Dr. Sriprapha Petcharamesree is the Director of the Ph.D. Program in Human Rights and Peace Studies (International) of the Institute of Human Rights and Peace Studies at Mahidol University in Thailand. In October of 2009, she was appointed by the national government to act as the Thai Representative to the ASEAN Intergovernmental Commission on Human Rights, a role she served in until December of 2012. In addition to her academic duties, she is currently Co-Chair of the Working Group for an ASEAN Human Rights Mechanism advocating for effective regional human rights systems in the ASEAN region. She holds a degree in Political Science from Thammasat University as well as a D.E.A. in Comparative Politics and a Ph.D. in International Politics with distinction from the University of Paris-X.
Which actions and/or policies do you feel are the most effective in the long-term prevention of mass atrocities?
I always believe that one of the most effective and sustainable ways to prevent mass atrocities is to move towards human rights and peace through the promotion and strengthening of education. The mainstreaming of human rights and peace education will ensure that there is greater knowledge of peoples’ rights and that governments are more sensitive to people who are vulnerable to various threats. The existence of more knowledge on these rights, especially in relation to specific issues, will contribute to the alleviation of human rights concerns through better fact-based and grounded policy responses, advocacy, and the capacity of rights-holders and duty-bearers to undertake their commitments. By internalizing human rights through education, various institutions and peoples may eventually be able to adequately respond to or avert serious human rights crises and develop policies and mechanisms to ensure the promotion, protection and eventual full realization of human rights.
What are the current priorities of the Working Group for the ASEAN Human Rights Mechanism that your chair? What initiatives and/or activities are planned for the near future?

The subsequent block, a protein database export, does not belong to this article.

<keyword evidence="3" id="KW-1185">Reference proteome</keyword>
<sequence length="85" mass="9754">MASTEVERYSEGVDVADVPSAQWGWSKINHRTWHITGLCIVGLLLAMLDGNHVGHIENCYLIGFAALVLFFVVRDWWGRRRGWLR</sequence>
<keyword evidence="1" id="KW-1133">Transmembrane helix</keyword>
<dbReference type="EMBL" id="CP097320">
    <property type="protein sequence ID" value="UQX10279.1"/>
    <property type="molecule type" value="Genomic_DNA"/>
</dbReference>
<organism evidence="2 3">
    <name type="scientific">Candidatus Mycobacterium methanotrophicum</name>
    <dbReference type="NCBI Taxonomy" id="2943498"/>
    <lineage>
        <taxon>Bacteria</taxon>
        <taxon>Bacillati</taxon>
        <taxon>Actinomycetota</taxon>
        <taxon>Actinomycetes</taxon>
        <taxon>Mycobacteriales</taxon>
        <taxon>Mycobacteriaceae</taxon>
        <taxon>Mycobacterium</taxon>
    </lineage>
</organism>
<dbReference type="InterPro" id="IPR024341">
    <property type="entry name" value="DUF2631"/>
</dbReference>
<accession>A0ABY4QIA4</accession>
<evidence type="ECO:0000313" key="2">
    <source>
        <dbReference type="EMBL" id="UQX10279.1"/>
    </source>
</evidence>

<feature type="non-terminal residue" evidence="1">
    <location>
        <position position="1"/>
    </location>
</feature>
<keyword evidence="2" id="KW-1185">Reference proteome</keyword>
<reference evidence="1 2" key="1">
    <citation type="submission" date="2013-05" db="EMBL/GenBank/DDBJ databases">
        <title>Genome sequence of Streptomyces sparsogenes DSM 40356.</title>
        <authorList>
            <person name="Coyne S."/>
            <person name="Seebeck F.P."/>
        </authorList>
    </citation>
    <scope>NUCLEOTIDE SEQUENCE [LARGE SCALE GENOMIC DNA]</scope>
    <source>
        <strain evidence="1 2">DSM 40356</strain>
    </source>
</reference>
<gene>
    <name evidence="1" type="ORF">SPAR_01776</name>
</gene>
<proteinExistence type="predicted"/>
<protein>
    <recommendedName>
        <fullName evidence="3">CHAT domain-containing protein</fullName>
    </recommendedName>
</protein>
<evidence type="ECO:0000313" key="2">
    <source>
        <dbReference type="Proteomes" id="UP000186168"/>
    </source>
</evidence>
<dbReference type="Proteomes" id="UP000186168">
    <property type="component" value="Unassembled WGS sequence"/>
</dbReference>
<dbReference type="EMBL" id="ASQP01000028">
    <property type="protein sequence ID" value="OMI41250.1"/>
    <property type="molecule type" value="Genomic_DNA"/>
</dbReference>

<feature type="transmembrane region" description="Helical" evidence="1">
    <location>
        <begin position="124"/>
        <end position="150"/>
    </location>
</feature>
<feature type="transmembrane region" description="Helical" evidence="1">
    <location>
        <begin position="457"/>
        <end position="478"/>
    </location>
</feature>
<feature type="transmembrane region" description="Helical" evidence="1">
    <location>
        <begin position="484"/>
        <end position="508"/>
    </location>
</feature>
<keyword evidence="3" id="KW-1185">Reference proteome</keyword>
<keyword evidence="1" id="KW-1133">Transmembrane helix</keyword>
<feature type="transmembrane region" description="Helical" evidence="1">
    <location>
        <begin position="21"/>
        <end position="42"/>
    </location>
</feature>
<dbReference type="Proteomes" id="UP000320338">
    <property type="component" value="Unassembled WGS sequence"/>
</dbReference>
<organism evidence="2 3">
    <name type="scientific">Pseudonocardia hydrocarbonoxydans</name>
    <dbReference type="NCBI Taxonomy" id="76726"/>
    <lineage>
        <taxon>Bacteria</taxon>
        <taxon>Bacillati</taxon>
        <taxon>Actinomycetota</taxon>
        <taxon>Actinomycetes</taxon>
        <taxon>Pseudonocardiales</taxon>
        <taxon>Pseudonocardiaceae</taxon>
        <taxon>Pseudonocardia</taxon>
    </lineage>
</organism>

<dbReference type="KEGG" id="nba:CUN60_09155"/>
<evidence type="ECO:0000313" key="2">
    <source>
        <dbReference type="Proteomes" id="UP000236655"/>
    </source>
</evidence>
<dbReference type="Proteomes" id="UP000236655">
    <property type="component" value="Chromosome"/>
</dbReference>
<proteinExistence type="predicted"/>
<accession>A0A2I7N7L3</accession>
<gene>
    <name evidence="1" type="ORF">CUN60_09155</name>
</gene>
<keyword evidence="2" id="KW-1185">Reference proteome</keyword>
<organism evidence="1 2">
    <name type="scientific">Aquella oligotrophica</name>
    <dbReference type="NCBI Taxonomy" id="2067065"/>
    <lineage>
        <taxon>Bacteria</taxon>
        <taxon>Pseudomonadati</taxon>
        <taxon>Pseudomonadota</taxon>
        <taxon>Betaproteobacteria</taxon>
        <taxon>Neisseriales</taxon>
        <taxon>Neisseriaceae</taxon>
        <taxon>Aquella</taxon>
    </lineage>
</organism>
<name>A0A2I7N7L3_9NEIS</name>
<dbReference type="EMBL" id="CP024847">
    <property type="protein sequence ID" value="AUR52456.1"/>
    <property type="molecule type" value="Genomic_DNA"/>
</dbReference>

As part of my pro bono work, I have been engaging with civil society groups, especially the Working Group for the ASEAN Human Rights Mechanism, of which I am Co-Chair. Establishing a regional human rights mechanism in ASEAN has been always our priority. However, since ASEAN human rights bodies have been set up, the most challenging task for the Working Group is now to advocate for an effective human rights regime so that rights of people, in particular those who are vulnerable and/or marginalized, will be well promoted and well protected and so that human rights violations, serious crimes, and the persecution of particular groups do not recur in any society.
How does your academic work influence and/or inform your efforts on human rights in the ASEAN context (or vice versa)?
One of my academic pieces has been on the issue of statelessness, those who identified themselves as Rohingya in particular. As an academic, solid research will not only contribute to effective advocacy but also to informing government policies towards long-term solutions. It is also expected that targeted and policy-oriented studies will help provide solutions for the issue of statelessness, which is still widespread and affects both the enjoyment of human rights and the guarantee of human security for those whose status is not recognized by any state(s). This is just one example of how my academic work inform our efforts on human rights at all levels.
For you personally, what was the most important element of your visit to Auschwitz-Birkenau and time at the Lemkin Seminar?
In the late 1970s, I was recruited to interview “boat people” from Vietnam and then to support Emergency Operations for Cambodian Refugees. More or less every day, I learned about atrocities including episodes of rape, torture, or killing that those who fled their country had gone through for years. I have never forgotten those stories. I started asking myself how human beings could treat fellow human beings in such a way. My visit to Auschwitz-Birkenau and time at the Lemkin Seminar brought me back to when I was working along the borders and reminded me that these situations could be repeated anywhere if a culture of human rights and peace is not internalized in society.